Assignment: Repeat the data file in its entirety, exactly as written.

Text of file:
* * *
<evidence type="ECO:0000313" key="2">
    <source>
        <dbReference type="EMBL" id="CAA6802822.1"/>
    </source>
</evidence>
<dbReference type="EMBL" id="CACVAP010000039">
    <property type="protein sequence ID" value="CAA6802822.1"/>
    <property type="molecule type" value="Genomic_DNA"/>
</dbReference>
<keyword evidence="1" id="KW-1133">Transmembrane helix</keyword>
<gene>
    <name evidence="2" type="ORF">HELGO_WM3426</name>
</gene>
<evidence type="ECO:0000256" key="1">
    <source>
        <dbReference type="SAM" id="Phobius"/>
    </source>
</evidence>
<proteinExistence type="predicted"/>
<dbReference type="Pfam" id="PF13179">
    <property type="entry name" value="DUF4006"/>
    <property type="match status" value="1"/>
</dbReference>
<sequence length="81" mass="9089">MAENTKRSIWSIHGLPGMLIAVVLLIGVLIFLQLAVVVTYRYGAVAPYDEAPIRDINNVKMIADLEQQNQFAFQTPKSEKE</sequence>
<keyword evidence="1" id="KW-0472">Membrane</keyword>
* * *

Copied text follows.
<evidence type="ECO:0000313" key="2">
    <source>
        <dbReference type="EMBL" id="CAA6802822.1"/>
    </source>
</evidence>
<dbReference type="EMBL" id="CACVAP010000039">
    <property type="protein sequence ID" value="CAA6802822.1"/>
    <property type="molecule type" value="Genomic_DNA"/>
</dbReference>
<keyword evidence="1" id="KW-1133">Transmembrane helix</keyword>
<gene>
    <name evidence="2" type="ORF">HELGO_WM3426</name>
</gene>
<evidence type="ECO:0000256" key="1">
    <source>
        <dbReference type="SAM" id="Phobius"/>
    </source>
</evidence>
<proteinExistence type="predicted"/>
<dbReference type="Pfam" id="PF13179">
    <property type="entry name" value="DUF4006"/>
    <property type="match status" value="1"/>
</dbReference>
<sequence length="81" mass="9089">MAENTKRSIWSIHGLPGMLIAVVLLIGVLIFLQLAVVVTYRYGAVAPYDEAPIRDINNVKMIADLEQQNQFAFQTPKSEKE</sequence>
<keyword evidence="1" id="KW-0472">Membrane</keyword>